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Rewrite: A Step-by-Step Guide to Strengthen Structure, Characters, and Drama in your Screenplay
By Paul Chitlik
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Save the Cat!: The Last Book on Screenwriting You’ll Ever Need
by Blake Snyder
As news of screenwriters getting seven-figure deals leaks to the masses, it’s no wonder hundreds of aspiring screenwriters come to Hollywood each day for a chance at easy money and glory. However, the reality is that writing and selling a screenplay is far easier said than done and requires that the author not only write a cohesive and complete script (and not just have an idea for a movie), but that he also have the knowledge of the filmmaking process and industry necessary to market and sell the screenplay. Real Screenwriting: Strategies and Stories from the Trenches provides the real deal on the art, craft, business and everyday life of a screenwriter.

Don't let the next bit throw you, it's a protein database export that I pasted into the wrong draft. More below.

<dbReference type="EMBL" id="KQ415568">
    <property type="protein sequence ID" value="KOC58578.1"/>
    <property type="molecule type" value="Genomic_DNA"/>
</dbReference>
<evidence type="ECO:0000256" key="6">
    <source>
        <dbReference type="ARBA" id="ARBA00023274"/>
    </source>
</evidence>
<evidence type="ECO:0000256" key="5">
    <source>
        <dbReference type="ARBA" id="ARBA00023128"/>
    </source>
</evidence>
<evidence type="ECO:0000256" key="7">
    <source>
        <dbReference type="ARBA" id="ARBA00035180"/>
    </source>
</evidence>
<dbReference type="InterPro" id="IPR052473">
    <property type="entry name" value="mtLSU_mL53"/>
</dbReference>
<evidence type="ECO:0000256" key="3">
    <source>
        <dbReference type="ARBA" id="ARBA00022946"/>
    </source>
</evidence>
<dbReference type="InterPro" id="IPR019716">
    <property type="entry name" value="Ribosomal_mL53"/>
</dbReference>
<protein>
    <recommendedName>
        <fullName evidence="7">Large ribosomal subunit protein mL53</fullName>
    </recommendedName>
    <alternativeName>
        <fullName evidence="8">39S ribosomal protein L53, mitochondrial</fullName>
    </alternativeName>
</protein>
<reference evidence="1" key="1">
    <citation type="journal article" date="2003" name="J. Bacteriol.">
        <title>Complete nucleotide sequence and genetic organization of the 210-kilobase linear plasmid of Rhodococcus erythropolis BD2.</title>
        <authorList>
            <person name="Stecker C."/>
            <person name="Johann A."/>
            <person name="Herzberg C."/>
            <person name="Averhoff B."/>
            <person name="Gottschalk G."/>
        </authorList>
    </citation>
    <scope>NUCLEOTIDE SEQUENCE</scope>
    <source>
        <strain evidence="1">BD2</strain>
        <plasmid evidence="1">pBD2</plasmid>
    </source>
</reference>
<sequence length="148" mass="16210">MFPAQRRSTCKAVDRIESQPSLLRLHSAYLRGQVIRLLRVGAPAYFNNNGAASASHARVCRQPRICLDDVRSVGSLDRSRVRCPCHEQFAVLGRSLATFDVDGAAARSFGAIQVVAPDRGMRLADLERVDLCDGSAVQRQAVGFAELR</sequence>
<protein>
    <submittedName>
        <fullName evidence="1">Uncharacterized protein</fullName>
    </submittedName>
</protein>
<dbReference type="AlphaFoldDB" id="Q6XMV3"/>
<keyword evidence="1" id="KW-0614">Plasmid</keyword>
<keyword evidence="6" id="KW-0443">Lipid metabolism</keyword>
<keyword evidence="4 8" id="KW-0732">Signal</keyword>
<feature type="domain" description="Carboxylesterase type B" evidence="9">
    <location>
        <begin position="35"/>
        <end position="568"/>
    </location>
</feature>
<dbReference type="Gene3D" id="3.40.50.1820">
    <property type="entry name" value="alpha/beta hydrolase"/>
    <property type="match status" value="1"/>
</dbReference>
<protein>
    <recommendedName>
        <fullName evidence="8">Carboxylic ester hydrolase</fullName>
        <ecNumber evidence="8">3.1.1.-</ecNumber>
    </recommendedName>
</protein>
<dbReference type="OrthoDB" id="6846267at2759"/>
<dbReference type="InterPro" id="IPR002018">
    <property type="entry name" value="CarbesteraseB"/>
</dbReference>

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“Save the Cat Story Structure Software”: Further info or to order

Save the Cat! Strikes Back: More Trouble for Screenwriters to Get into … and Out of
by Blake Snyder
Blake Snyder, author of “Save the Cat!” and “Save the Cat! Goes to the Movies,” is back with the book countless readers and students have clamored for. Inspired by questions from his workshops, lectures, and emails, Blake listened and provides new tips, tactics, and techniques to solve your writing problems and create stories that resonate. “‘Save the Cat! Strikes Back’ is Blake’s best yet. It expands on his principles of storytelling in a breezy, colloquial style and gives us a deeper personal insight to the relentlessly positive mindset that powered his great success and his generous spirit. Blake’s life was far, far too short, but his work and his inspiring legacy will remain timeless.” –Rick Drew, movieScope Magazine
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Screen & Stage Marketing Secrets
by James Russell (Editor)
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Screen Teen Writers: How Young Screenwriters Can Find Success
by Christina Hamlett
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Screenplay: The Foundations of Screenwriting
by Syd Field
The most widely-used primer in screenwriting, particularly useful for its explanation of three act structure.